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Dozens of activists detained during protests in Oman released

Omani authorities released dozens of activists who were arrested last week during the public protests over the country’s economic crisis and unemployment.

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On Wednesday, Omani authorities released dozens of activists who were arrested last week during the public protests over the country’s economic crisis and unemployment.

Starting on 23 May, the public protests have diffused in many cities, and protestors have raised their voice to criticize the deteriorating economic conditions of Oman by demanding employment. Omani police intervened in protests by using tear gas and arresting more than 100 people. These protests have been appeased in a short period without becoming too extended and violent.

Last week, the Royal Oman Police announced that it had detained many people for a variety of offenses, including obstructing the roads, seizing transport vehicles and harming public and private properties.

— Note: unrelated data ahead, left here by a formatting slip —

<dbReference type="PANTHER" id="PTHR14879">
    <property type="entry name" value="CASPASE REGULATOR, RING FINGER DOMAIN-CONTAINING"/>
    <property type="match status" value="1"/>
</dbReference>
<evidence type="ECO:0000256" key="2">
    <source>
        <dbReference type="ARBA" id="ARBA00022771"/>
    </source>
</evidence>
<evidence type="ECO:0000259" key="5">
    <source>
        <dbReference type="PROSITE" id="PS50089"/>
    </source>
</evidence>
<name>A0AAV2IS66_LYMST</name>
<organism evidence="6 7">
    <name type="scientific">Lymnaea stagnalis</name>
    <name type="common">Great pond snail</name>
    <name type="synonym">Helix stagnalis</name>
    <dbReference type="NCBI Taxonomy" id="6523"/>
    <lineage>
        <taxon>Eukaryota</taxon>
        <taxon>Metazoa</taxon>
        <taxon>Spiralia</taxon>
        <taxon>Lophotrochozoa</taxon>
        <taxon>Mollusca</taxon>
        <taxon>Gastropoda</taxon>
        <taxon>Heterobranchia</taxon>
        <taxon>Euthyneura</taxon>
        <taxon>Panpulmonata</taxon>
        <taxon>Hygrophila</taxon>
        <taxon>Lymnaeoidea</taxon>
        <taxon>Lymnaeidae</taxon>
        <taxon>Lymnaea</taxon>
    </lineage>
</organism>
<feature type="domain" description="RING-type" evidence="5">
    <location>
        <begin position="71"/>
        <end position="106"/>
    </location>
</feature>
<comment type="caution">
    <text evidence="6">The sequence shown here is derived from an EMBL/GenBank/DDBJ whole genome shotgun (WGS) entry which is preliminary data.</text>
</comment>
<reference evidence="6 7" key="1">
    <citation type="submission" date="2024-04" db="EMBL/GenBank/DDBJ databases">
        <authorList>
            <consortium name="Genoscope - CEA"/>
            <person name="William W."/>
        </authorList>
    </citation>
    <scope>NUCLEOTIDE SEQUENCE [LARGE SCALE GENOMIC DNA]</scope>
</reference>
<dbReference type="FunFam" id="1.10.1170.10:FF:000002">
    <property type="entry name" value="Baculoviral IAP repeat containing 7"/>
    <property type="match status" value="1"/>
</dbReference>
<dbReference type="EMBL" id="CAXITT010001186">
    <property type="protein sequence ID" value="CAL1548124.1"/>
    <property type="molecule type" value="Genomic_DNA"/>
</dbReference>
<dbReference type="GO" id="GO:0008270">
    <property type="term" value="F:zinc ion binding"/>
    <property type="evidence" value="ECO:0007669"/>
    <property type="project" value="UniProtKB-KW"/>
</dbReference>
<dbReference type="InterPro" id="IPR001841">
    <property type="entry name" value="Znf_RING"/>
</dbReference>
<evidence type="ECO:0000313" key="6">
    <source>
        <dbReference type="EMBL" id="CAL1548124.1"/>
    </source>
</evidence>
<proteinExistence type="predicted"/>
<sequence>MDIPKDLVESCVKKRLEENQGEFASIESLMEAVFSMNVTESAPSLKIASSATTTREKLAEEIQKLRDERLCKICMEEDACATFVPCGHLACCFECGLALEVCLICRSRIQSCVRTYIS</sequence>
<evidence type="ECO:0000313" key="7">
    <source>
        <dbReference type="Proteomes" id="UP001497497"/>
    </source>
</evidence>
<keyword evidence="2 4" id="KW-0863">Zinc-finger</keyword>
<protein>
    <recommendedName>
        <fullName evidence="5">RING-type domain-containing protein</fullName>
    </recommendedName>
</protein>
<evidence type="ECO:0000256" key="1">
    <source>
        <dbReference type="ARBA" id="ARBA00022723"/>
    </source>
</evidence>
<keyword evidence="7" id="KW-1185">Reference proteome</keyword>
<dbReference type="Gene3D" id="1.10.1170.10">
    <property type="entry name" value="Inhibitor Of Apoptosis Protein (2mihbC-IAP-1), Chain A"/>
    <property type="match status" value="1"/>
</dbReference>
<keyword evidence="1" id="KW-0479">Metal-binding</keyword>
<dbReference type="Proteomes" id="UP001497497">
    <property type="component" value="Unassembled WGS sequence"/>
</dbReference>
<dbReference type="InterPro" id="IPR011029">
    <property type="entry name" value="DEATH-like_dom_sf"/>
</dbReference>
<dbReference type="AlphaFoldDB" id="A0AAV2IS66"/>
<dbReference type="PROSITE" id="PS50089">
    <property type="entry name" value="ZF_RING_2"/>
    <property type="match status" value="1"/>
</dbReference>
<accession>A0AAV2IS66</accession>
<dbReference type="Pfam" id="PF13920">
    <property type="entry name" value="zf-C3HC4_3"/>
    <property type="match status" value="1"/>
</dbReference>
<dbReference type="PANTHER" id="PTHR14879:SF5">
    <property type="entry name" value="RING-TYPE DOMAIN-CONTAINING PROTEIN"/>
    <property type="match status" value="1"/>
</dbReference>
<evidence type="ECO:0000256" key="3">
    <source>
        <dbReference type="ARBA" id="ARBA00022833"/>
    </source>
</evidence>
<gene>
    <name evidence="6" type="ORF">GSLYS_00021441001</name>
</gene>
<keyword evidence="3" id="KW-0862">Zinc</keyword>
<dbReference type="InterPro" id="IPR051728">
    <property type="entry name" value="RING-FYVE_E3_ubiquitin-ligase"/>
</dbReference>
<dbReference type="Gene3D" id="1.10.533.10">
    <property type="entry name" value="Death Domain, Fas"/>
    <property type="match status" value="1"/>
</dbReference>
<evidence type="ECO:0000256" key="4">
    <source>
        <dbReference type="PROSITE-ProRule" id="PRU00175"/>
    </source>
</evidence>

According to information coming from activists, Oman released many protestors including prominent activists Ibrahim al-Balushi, who was arrested on 26 May and held in solitary confinement as claimed in a joint statement from the Gulf Centre for Human Rights (GCHR) and the Omani Association for Human Rights (OAHR). Balushi is seen as one of the leaders of the protestors in Sohar.

It is also expected that the remaining jailed people will be released soon.

According to the released activists’ explanations, the arrested activists were released only after they signed a written pledge to not participate in public demonstrations or call for protests on social media again.

Oman’s economic performance has substantially deteriorated amidst the COVID-19 pandemic. Falling government incomes and growing budget deficits and unemployment have become a chronic problem of the country. In this situation, the public protestors demanding employment have raised their voice. In response, Oman announced a new employment program aiming to create more than 32,000 jobs to recover injuries of the COVID-19 pandemic and to calm ongoing protests.

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